You might be thinking, “Well that is all fine and good but that is just for the prophet, right?”. Let’s consider that question in light of Scripture. As Christians, with the Holy Spirit working through us, the average Joe in a small part acts as a prophet and as a priest; what is commonly called the “priesthood” of all believers. We are all, as Christians, told to profess and proclaim the teachings of Christ and Him crucified (see Matthew 28 above). In a sense, the Church, the Body of Christ has replaced the historical prophet with a composite of all believers, with the guidance of the Holy Spirit and the Word of God as contained in the Bible as well as the directive from the Christ Himself to take the Word of God to the ends of the earth.

One of the results of genuine conversion is the immense desire to tell everyone in the world the good news of what Christ has done in them. I know that I had this when I first accepted Christ, and the Holy Spirit was working through me. But as time drew on, the initial fire and passion chilled to a simmering ember through the general wetness and heaviness that life likes to pour on us. We need to continually stoke the fire and keep it burning hot. Note I didn’t forget or loose my grip on Christ, my fervor just dwindled.

In Ezekiel 3:18 God says the following to the prophet, “When I say to a wicked man, ‘You will surely die,’ and you do not warn him or speak out to dissuade him from his evil ways in order to save his life, that wicked man will die for his sin, and I will hold you accountable for his blood.” This speaks of great personal importance. God gives us a saving message. He expects us to carry it to everyone to whom that message is pertinent. By withholding it we demonstrate to our brothers that we either have left over pockets of sinful resistance in our souls or at worst demonstrate that we lack the love for others to desire that anyone escape the fires of hell. That should give us sober pause.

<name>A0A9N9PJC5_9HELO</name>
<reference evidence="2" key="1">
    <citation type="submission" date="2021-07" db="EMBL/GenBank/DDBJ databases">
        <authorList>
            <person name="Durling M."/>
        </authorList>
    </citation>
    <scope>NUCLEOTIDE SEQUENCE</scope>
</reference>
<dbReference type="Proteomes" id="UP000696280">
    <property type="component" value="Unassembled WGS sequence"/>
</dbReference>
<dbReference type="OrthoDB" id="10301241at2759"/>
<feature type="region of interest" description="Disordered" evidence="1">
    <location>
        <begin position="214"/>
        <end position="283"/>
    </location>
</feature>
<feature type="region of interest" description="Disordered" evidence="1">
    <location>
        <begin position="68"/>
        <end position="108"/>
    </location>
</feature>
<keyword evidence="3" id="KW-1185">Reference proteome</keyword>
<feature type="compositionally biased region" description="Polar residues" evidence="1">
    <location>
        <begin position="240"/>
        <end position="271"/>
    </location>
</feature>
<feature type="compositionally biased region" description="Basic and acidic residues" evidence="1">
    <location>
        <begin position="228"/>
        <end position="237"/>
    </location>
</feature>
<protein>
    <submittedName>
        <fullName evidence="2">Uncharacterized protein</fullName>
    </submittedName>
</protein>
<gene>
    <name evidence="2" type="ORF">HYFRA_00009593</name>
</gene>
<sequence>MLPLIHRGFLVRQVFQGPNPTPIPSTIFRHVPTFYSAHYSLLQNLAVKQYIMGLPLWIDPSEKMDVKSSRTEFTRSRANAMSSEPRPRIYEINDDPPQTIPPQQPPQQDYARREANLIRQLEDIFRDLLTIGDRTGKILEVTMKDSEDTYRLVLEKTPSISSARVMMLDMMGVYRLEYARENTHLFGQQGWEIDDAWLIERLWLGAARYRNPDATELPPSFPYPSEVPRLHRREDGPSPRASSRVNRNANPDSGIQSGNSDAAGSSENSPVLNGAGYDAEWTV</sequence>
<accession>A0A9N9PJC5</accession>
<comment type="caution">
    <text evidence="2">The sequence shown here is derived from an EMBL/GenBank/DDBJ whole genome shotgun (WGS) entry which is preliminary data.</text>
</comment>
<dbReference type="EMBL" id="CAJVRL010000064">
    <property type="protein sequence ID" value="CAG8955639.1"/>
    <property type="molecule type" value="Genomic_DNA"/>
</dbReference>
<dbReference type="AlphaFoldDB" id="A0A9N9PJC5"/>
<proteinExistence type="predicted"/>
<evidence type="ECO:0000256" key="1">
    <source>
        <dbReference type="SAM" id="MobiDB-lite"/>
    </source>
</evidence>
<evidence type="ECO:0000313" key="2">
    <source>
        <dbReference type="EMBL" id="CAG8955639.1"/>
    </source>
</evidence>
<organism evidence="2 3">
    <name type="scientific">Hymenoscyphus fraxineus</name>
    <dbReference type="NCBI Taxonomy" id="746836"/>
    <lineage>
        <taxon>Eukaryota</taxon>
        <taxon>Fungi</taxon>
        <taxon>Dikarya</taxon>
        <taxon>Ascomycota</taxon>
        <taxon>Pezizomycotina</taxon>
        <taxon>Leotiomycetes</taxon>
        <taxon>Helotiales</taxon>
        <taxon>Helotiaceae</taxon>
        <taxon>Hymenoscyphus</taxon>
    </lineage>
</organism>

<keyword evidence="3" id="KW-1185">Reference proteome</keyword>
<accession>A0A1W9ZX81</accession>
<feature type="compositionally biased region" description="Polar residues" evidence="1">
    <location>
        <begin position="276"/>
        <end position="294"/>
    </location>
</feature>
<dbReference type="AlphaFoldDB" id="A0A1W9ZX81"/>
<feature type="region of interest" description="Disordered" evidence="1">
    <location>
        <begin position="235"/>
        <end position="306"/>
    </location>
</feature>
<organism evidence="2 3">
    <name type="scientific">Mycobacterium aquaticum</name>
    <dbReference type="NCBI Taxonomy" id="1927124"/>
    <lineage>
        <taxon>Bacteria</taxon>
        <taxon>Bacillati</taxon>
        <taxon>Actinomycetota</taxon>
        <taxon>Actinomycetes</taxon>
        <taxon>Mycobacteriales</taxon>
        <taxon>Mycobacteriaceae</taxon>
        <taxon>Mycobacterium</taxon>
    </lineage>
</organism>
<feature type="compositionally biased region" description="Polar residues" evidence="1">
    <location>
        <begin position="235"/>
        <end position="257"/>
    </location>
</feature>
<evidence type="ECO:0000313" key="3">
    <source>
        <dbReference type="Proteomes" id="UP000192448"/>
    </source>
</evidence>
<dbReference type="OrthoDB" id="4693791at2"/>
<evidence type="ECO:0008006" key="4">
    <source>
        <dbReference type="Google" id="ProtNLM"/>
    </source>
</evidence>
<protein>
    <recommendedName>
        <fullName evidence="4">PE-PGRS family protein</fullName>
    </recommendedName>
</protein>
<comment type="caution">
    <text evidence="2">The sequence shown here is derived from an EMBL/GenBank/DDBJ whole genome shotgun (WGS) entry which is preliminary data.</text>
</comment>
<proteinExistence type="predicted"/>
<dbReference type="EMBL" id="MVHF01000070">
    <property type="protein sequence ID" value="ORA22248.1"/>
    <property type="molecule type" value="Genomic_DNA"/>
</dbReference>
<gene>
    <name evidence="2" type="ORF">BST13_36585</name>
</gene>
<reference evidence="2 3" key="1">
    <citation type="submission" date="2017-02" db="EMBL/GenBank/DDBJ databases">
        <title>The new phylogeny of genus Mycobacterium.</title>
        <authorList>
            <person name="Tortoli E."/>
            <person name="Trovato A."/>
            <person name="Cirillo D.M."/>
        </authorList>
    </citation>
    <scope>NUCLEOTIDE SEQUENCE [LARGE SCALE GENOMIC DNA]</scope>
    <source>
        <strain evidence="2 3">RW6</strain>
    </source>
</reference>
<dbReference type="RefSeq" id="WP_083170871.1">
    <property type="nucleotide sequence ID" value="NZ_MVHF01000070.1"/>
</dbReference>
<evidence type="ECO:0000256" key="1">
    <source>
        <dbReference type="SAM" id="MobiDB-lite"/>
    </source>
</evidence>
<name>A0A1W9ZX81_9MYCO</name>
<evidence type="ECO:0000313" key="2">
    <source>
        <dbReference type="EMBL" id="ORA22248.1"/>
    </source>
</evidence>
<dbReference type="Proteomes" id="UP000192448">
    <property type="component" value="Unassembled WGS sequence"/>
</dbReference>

God then concludes his warning to Ezekiel in 3:19, “If I say to the wicked, ‘You shall surely die,’ and you give him no warning, nor speak to warn the wicked from his wicked way, in order to save his life, that wicked person shall die for his iniquity, but his blood I will require at your hand.” The man of God, we see here, saves his heart from hardening by the sharing of the same message that saved him. God desires mercy, and His message is a message of mercy. That foundation of mercy grounds our salvation. The more intimate that we become with our Savior’s story and message, the more intimate we become with ourselves and with God.